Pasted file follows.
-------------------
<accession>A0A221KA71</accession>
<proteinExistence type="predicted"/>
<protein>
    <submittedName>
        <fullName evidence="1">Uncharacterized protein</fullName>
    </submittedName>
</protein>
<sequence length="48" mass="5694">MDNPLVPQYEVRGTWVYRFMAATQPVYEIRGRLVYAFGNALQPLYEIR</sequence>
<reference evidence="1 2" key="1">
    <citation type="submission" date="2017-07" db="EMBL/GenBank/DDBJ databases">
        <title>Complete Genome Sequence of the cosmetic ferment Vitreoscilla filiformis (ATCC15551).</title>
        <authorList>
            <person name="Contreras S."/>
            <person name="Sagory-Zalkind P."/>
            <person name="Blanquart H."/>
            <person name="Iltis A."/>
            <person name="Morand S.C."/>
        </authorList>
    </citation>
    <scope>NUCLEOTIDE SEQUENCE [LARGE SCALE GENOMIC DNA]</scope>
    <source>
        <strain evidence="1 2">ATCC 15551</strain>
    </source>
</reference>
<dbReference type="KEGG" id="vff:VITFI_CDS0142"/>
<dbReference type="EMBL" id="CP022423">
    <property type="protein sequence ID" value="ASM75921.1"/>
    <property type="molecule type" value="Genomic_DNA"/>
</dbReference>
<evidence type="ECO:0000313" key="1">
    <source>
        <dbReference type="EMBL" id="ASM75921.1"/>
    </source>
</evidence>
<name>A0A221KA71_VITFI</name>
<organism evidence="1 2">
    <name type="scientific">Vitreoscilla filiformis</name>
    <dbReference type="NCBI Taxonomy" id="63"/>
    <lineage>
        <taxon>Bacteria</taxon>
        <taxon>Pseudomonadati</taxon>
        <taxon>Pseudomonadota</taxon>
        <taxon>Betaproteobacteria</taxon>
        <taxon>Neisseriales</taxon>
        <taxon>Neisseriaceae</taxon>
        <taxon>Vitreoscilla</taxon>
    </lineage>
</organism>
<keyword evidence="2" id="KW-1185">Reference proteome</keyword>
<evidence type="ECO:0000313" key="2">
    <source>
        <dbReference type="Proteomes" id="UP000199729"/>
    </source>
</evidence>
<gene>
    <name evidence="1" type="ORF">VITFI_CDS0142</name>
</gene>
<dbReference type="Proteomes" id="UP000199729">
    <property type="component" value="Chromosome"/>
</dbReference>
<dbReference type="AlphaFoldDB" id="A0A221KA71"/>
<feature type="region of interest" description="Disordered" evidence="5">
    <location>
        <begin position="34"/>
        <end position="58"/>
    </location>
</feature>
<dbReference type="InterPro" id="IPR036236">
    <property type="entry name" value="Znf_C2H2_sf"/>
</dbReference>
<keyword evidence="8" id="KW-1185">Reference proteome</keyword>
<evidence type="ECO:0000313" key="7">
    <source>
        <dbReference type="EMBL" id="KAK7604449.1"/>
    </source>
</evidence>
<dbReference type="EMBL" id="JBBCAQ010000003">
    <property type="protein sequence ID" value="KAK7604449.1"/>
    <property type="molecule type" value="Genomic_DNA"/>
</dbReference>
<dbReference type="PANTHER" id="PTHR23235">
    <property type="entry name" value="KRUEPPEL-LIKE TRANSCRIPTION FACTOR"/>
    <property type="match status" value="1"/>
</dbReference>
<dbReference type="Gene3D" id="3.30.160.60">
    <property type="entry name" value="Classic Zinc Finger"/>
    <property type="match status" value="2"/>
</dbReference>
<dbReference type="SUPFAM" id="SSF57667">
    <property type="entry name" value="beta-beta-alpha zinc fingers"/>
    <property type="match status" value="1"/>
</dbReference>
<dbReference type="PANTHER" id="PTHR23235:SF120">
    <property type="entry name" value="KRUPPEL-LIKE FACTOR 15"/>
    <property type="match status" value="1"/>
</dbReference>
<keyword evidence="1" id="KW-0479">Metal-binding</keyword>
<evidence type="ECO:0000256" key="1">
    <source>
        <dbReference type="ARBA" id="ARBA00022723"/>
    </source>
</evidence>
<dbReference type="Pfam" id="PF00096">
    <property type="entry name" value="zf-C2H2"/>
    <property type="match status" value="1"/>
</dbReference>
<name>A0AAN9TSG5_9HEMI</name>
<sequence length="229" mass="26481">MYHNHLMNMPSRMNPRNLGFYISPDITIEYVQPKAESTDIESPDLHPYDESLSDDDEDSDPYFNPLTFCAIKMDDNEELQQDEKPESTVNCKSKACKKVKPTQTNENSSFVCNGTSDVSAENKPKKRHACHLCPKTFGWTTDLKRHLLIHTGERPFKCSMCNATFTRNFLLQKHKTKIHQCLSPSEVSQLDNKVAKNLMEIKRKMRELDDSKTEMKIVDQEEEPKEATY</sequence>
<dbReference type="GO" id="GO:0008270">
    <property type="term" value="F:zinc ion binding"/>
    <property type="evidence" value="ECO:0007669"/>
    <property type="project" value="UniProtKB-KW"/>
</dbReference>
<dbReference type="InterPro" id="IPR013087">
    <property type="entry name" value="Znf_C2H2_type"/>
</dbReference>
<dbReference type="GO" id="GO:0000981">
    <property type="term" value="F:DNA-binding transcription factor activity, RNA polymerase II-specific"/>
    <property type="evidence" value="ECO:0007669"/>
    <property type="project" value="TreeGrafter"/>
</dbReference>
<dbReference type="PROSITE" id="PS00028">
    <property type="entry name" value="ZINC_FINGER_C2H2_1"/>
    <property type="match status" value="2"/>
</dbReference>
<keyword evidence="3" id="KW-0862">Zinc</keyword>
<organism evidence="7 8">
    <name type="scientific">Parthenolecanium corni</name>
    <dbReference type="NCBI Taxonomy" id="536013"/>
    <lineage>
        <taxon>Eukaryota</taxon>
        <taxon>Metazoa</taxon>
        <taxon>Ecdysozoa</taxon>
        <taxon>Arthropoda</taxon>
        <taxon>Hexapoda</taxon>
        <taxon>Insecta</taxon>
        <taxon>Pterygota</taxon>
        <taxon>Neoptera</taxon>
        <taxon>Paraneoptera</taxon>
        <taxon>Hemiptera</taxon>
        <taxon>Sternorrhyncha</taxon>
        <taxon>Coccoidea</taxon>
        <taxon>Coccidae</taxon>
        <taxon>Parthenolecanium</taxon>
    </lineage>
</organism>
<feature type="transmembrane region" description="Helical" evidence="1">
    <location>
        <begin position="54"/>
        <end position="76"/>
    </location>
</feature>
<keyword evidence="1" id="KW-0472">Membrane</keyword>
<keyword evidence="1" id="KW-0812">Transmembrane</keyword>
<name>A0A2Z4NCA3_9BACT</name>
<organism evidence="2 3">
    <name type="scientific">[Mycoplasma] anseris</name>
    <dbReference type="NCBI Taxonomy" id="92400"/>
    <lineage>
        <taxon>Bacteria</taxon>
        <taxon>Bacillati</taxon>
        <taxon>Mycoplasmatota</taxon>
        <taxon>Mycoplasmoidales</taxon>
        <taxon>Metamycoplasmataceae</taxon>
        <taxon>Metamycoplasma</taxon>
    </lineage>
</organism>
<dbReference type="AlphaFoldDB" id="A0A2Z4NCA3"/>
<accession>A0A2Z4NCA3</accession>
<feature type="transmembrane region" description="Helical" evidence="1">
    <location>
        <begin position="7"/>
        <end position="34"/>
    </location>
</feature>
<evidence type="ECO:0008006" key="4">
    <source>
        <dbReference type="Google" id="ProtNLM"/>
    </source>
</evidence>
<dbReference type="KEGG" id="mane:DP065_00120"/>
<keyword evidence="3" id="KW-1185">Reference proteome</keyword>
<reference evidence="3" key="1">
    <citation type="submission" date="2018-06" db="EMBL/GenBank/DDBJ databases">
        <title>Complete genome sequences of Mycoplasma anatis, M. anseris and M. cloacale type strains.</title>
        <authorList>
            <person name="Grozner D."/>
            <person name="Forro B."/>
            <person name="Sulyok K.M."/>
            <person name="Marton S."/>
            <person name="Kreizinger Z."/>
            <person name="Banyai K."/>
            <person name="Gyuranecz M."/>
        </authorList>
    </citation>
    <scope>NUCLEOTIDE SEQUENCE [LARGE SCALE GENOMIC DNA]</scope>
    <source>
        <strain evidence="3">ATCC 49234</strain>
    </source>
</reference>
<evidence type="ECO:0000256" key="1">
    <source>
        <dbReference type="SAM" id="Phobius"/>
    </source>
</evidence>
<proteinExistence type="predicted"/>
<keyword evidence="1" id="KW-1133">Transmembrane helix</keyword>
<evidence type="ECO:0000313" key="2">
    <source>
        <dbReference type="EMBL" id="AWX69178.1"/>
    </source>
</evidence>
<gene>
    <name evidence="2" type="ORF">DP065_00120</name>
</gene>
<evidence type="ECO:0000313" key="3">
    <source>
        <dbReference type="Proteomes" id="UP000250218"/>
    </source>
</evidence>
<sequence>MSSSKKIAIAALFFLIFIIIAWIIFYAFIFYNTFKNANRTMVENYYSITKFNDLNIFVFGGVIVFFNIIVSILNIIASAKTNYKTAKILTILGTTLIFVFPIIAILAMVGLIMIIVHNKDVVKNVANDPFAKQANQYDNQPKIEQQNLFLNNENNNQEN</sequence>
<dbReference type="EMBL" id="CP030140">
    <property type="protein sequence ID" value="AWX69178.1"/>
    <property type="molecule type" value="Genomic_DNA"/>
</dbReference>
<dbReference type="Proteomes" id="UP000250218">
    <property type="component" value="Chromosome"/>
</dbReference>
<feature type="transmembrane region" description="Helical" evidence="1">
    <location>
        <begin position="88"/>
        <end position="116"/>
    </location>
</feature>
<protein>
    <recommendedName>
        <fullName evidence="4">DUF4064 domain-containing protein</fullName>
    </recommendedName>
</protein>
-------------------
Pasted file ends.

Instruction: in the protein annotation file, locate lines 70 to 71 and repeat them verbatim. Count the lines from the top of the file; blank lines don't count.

</dbReference>
<keyword evidence="8" id="KW-1185">Reference proteome</keyword>